I’ve been a paying Verizon customer for over almost 3 years now (after a brief stint with AT&T after college). My cellphone contract is the longest standing commitment I’ve had with any company for any thing (aside from my bank accounts). On top of having the experience of being a customer, I also had the privilege of working for a Verizon Wireless Premium Retailer as one of my first jobs out of college. Regardless of what money I give Verizon or what experience I have with the company, one things if for sure… THEY ARE TRYING TO SCREW ME .
When I signed on to have Verizon as my wireless provider, my account looked something like this.
700 Min + Unlimited texting: $80.00
Moto Droid (mine): $9.99 + $30 unlimited data
Moto Droid (my wife): $9.99 + $30 unlimited data
Basic phone (home phone) $9.99
Total bill – $170+taxes and fees.
Around year later, we picked up iPhones (when Verizon finally offered it) for our daily phones, and maintained the same basic phone as our home phone… but our bill went virtually unchanged. We were able to use our iPhones as much as we wanted for texting and surfing the net. On top of that, our 700 minutes included the unlimited nights and weekends + unlimited mobile-to-mobile calling, so we were using – at most – 150 minutes/month (if I used my phone for work related things).
When “Big Red” decided they were going to jump on the bandwagon of tiered data (no more unlimited – pay more to use more), I gave it a moment of consideration. With the tiered data plan, I could keep my bill unchanged, but instead of paying the $30 for each smartphone to have unlimited data, each phone would be limited to 2GB/month (that’s what you get for $30). Verizon even sweetened the pot by offering customers who jumped to tiered data a double-up on their data. For only $30/line/month, we could pull 4GB of data each (totaling 8GB of data available/month – granted it wasn’t shared).
This didn’t sound like a bad deal… but when I could have unlimited data for $30/month, why would I choose to switch to something that gives me less for the same cost? Then Verizon started policing usage by “legacy” data plan users. If you were on an unlimited data plan, Verizon could “optimize” their network, by limiting your bandwidth, to allow more consistent speeds for those on tiered data plans. This was a huge difference from AT&T’s data throttling, as Verizon would only do this when necessary (like when a specific tower is experiencing higher-than-normal traffic – like at a baseball game or concert). The potential for Verizon to cripple my iPhones ability to surf the web scared me a little, and I began to think more about the tiered data plans.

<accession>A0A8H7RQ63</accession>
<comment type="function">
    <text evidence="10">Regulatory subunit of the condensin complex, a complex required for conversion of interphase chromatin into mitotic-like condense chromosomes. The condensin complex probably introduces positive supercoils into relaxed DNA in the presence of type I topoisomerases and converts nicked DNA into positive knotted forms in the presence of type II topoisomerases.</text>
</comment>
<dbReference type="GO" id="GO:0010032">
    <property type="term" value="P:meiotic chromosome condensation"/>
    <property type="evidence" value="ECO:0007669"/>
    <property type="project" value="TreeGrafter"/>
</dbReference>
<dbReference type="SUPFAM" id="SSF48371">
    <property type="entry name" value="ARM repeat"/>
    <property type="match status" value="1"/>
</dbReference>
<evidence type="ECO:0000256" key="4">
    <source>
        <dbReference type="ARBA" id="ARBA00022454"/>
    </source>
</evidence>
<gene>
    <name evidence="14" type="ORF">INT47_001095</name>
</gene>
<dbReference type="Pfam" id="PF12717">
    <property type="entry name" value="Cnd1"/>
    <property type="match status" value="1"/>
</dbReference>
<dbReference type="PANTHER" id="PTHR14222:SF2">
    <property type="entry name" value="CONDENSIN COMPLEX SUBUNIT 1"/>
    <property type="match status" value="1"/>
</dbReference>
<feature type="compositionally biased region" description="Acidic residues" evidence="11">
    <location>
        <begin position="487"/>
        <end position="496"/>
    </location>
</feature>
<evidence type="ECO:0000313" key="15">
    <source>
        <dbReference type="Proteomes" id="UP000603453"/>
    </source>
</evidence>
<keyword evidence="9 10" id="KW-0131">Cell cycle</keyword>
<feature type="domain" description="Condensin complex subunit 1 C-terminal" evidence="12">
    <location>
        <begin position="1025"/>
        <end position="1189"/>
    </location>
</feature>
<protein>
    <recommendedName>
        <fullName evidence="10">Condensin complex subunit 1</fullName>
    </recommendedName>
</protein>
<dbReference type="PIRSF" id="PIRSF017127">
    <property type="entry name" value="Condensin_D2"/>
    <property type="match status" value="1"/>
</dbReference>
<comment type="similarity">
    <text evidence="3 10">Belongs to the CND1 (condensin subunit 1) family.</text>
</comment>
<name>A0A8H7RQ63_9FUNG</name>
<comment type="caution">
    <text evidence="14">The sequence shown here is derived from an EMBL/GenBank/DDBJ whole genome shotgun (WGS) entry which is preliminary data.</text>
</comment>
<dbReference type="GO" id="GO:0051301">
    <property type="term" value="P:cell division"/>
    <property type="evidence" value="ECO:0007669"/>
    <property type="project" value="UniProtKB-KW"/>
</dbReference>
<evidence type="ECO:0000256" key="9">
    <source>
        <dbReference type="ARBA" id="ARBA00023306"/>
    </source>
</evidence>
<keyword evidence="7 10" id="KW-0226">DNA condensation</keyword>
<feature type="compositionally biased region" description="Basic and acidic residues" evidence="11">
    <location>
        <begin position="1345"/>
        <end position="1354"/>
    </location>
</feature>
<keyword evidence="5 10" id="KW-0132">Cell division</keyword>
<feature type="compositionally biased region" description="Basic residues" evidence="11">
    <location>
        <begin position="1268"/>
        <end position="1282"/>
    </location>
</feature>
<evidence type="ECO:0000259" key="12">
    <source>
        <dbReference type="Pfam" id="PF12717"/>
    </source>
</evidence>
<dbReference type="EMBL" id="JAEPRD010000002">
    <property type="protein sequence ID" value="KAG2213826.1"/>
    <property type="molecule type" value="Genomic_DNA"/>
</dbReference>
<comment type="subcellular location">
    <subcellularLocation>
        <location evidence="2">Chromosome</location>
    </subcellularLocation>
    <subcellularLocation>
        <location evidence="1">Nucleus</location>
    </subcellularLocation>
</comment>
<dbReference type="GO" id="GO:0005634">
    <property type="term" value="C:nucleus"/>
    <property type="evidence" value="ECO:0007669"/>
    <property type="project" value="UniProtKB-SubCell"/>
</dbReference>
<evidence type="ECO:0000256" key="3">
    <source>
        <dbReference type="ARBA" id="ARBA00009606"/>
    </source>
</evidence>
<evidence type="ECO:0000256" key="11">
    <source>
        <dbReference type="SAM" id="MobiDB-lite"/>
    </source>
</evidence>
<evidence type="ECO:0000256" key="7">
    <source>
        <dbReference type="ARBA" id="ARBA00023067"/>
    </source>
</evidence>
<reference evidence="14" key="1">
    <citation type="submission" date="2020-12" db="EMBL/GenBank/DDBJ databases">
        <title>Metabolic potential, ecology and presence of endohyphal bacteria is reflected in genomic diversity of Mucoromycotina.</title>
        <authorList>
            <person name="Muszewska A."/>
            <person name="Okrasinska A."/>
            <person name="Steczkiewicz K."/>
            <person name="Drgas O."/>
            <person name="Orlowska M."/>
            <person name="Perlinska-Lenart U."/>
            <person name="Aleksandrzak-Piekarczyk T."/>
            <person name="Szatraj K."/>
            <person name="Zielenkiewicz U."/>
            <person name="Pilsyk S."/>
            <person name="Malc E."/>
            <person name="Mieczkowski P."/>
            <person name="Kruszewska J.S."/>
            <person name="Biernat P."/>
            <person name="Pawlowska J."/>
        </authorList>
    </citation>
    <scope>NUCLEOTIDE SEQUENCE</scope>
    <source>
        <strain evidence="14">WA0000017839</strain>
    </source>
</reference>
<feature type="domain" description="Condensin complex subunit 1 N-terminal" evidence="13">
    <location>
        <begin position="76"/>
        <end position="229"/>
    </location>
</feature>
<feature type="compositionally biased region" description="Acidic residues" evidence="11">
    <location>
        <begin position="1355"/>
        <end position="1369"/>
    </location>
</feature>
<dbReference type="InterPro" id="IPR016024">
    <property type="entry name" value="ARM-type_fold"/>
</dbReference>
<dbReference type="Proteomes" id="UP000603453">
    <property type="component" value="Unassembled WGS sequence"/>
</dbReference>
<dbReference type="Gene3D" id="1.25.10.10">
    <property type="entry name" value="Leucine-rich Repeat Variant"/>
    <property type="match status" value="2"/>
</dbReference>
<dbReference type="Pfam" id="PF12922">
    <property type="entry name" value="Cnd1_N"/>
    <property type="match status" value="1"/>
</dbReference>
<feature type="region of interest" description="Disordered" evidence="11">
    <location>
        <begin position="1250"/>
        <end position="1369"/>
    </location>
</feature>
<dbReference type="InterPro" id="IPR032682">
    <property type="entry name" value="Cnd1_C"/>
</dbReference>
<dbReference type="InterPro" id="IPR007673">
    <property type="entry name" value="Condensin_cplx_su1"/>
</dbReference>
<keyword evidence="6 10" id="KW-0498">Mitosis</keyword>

A discussion with my wife reminded me that the best deal is the one that gives you the most for the least… stick with unlimited. And we did. Then the news broke – Verizon was dumping their 11-month-old tiered data plan options, and switching to a “more affordable” shared data model – Share Everything. You already share minutes and texts with everyone in your plan, why not share your data too?
because is f***ing expensive.
Verizon’s new Share Everything plans sound really good – when pitched in commercials & by reps. Verizon will tell you the new Share Everything plan features a couple “attractive” features.
- Unlimited minutes, shared across all your devices
- You can have up to 10 devices on your plan – a decent jump from the previous limit of 5!
- You no longer have to pay extra to use tethering/mobile hotspot on your smartphone ($20 value)
Verizon also boasts that you get unlimited texting with the ShareEverything (SE) plan, but most people already had unlimited texting bundled in with their minute plans – especially if they’re using a smartphone or have kids (the target audience of the new SE plans). While Verizon highlights the unlimited texting as another great perk, I don’t see it as a real gain.